ESO: VLT captures the vast cloudy remains of the Vela supernova remnant

A report for the Halloween season from the European Southern Observatory (ESO):

ESO captures the ghost of a giant star

This image shows a spectacular view of the orange and pink clouds that make up what remains after the explosive death of a massive star — the Vela supernova remnant. This detailed image consists of 554 million pixels, and is a combined mosaic image of observations taken with the 268-million-pixel OmegaCAM camera at the VLT Survey Telescope, hosted at ESO’s Paranal Observatory.  OmegaCAM can take images through several filters that each let the telescope see the light emitted in a distinct colour. To capture this image, four filters have been used, represented here by a combination of magenta, blue, green and red. The result is an extremely detailed and stunning view of both the gaseous filaments in the remnant and the foreground bright blue stars that add sparkle to the image.

A spooky spider web, magical dragons or wispy trails of ghosts? What do you see in this image of the Vela supernova remnant? This beautiful tapestry of colours shows the ghostly remains of a gigantic star, and was captured here in incredible detail with the VLT Survey Telescope, hosted at the European Southern Observatory’s (ESO’s) Paranal site in Chile.

The wispy structure of pink and orange clouds is all that remains of a massive star that ended its life in a powerful explosion around 11 000 years ago. When the most massive stars reach the end of their life, they often go out with a bang, in an outburst called a supernova. These explosions cause shock waves that move through the surrounding gas, compressing it and creating intricate thread-like structures. The energy released heats the gaseous tendrils, making them shine brightly, as seen in this image.

In this 554-million-pixel image, we get an extremely detailed view of the Vela supernova remnant, named after the southern constellation Vela (The Sails). You could fit nine full Moons in this entire image, and the whole cloud is even larger. At only 800 light-years away from Earth, this dramatic supernova remnant is one of the closest known to us.

As it exploded, the outermost layers of the progenitor star were ejected into the surrounding gas, producing the spectacular filaments that we observe here. What remains of the star is an ultra-dense ball in which the protons and electrons are forced together into neutrons — a neutron star. The neutron star in the Vela remnant, placed slightly outside of this image to the upper left, happens to be a pulsar that spins on its own axis at an incredible speed of more than 10 times per second.

Dive into the details of the Vela supernova remnant with these 12 highlights, each showing a different intricate part of the beautiful pink and orange gaseous clouds and the bright stars in the foreground and background.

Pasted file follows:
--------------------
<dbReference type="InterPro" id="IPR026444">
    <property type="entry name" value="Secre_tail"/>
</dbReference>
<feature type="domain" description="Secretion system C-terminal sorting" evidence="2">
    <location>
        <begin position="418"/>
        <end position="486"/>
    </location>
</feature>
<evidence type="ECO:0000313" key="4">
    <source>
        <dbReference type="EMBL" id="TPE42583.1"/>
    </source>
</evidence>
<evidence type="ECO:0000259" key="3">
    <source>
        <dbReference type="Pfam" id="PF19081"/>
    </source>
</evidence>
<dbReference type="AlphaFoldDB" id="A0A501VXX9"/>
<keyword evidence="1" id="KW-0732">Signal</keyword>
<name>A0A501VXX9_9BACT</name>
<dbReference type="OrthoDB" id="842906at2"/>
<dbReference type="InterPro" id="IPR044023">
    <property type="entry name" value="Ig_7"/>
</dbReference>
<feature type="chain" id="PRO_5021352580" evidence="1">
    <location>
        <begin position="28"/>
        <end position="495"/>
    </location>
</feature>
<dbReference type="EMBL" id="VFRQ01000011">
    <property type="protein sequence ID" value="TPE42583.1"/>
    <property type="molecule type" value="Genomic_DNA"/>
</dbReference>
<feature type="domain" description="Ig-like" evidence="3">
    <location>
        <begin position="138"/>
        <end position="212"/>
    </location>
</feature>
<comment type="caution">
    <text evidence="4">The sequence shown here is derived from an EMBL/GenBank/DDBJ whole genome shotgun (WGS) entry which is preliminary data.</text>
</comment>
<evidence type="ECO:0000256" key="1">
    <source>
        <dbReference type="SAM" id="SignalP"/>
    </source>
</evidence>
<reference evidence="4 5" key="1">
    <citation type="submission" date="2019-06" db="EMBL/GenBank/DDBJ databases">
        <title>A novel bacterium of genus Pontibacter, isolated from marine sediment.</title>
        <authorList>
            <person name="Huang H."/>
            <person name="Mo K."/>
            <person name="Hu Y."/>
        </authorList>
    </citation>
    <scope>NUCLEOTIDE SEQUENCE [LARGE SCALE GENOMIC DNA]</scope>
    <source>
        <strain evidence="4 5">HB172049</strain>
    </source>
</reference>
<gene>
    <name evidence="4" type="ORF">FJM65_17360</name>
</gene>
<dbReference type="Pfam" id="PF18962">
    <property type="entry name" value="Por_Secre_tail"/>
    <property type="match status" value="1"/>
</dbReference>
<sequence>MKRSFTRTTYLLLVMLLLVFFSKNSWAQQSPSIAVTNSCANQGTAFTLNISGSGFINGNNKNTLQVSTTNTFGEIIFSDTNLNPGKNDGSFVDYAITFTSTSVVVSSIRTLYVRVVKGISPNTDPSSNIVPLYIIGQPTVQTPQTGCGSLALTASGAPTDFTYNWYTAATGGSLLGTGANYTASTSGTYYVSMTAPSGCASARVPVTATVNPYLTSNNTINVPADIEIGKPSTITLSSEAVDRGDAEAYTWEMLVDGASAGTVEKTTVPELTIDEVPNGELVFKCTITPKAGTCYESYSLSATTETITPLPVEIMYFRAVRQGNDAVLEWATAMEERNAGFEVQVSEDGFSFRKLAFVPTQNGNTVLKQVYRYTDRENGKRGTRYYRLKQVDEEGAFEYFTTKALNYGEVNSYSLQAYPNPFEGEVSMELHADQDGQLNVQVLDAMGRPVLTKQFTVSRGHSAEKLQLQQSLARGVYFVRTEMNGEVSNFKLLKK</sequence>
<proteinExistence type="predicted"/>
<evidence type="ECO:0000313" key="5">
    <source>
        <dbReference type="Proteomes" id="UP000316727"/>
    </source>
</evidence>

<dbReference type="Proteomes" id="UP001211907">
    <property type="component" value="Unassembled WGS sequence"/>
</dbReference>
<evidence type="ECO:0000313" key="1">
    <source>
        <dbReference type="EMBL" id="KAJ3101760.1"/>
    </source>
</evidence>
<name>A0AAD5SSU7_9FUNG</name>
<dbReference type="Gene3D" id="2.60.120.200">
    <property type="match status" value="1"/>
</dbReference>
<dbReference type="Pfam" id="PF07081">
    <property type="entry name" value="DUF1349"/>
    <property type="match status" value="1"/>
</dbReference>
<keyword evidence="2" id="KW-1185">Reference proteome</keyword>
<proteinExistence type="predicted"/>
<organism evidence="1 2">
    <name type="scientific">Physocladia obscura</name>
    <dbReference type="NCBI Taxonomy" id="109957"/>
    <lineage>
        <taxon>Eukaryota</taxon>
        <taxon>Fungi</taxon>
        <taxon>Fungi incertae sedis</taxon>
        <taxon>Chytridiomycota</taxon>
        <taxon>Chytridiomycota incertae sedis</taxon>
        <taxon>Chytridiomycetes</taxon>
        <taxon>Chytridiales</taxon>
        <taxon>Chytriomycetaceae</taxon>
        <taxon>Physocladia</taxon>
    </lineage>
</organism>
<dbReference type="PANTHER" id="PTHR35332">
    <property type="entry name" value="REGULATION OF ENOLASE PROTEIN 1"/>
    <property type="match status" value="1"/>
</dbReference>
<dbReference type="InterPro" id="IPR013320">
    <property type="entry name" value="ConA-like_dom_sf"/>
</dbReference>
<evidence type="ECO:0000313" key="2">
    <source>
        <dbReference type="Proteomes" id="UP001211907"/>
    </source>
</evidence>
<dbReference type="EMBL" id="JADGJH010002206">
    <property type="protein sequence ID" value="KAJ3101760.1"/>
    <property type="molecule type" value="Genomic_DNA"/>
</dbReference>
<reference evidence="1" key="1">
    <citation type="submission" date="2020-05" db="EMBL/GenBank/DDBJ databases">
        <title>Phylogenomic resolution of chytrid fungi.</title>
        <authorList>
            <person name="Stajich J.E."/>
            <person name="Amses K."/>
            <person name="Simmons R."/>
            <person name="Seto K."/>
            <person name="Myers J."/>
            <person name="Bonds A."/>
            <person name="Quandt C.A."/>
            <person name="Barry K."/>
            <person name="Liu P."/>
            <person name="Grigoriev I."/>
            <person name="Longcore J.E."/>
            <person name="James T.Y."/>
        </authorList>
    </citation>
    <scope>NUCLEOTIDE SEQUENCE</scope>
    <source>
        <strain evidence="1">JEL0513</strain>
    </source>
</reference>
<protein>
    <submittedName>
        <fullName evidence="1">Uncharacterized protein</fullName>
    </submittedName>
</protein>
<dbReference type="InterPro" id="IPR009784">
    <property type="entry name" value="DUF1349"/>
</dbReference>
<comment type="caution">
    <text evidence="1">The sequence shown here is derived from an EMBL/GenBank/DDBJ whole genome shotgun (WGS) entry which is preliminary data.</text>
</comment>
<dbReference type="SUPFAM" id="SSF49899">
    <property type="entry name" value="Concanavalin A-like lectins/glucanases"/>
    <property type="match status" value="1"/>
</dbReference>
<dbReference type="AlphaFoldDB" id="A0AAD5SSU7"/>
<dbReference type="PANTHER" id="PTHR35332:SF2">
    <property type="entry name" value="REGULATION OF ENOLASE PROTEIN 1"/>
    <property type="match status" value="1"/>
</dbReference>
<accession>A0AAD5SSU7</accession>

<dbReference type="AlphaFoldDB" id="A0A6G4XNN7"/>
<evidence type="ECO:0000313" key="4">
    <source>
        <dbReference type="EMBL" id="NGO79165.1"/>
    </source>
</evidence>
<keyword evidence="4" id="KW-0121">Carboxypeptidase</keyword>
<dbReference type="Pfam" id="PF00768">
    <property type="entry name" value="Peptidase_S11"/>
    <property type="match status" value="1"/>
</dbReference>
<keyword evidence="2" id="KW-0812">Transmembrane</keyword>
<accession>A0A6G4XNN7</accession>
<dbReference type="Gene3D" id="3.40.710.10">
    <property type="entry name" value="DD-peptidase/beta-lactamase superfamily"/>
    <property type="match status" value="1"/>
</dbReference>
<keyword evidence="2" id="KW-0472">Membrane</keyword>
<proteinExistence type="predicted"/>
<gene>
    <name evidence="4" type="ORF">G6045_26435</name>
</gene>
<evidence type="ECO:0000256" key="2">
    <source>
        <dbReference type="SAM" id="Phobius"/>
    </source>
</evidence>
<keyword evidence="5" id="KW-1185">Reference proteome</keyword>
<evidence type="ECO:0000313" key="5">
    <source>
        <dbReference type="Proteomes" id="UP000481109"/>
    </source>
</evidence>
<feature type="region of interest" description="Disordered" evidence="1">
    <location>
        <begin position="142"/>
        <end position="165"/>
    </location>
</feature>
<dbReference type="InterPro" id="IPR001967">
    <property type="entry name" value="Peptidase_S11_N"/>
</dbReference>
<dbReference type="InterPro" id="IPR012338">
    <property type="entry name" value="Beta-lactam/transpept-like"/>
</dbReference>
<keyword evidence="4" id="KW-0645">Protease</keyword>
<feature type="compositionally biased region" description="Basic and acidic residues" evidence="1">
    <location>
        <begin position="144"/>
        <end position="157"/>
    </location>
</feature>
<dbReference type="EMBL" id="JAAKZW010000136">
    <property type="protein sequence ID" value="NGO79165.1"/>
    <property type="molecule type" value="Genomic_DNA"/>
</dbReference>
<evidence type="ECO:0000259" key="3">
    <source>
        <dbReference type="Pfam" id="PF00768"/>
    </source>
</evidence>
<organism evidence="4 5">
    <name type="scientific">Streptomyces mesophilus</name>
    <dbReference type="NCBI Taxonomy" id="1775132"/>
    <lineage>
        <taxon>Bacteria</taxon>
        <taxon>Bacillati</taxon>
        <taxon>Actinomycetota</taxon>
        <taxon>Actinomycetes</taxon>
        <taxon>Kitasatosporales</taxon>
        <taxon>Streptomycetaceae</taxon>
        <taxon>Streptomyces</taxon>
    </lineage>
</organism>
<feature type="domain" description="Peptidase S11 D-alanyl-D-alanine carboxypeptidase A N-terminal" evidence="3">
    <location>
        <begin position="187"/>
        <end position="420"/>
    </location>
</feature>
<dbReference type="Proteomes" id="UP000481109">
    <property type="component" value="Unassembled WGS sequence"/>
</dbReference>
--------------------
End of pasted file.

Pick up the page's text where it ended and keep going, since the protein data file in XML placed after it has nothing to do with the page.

This image is a mosaic of observations taken with the wide-field camera OmegaCAM at the VLT Survey Telescope (VST), hosted at ESO’s Paranal Observatory in Chile. The 268-million-pixel camera can take images through several filters that let through light of different colours. In this particular image of the Vela remnant, four different filters were used, represented here by a combination of magenta, blue, green and red.

The VST is owned by The National Institute for Astrophysics in Italy, INAF, and with its 2.6-metre mirror it is one of the largest telescopes dedicated to surveying the night sky in visible light. This image is an example from such a survey: the VST Photometric Hα Survey of the Southern Galactic Plane and Bulge (VPHAS+). For over seven years, this survey has mapped a considerable portion of our home galaxy, allowing astronomers to better understand how stars form, evolve and eventually die.

This image shows the process of going from the raw data captured by a telescope to a stunning astronomical image like the one featured here, showing the Vela supernova remnant as seen with the VLT Survey Telescope (VST). The detector registers the light collected by the telescope. OmegaCAM, the camera attached to the VST, has an array of 32 detectors covering a large field of view. The raw images contain artefacts and instrumental signatures such as dead pixels, shadows, or luminosity variations among detectors. These need to be corrected before the images can be used for scientific purposes. Astronomers correct these effects using calibration data. This process of going from raw to science-ready data is called ‘data reduction’. When an astronomical object is larger than the field of view one needs to stitch together  different images, typically called a mosaic. This also allows us to fill in the gaps in between the detectors.  The brightness of the background can vary among different parts of the mosaic, especially if they were observed on different nights, because of changes in the phase of the Moon and other effects. For instance, the upper-left corner of image 4 is darker than the rest of the image. By comparing overlapping areas between different images this can be corrected for. The mosaiced image is visually inspected, and any residual artefacts are corrected for. This includes, for example, imperfect seams between adjacent images. Astronomical detectors don’t capture colour images. Instead, several images are taken separately through filters that let through light of different wavelengths. These images are then assigned different colours and combined into a final colour image. The final colour image.


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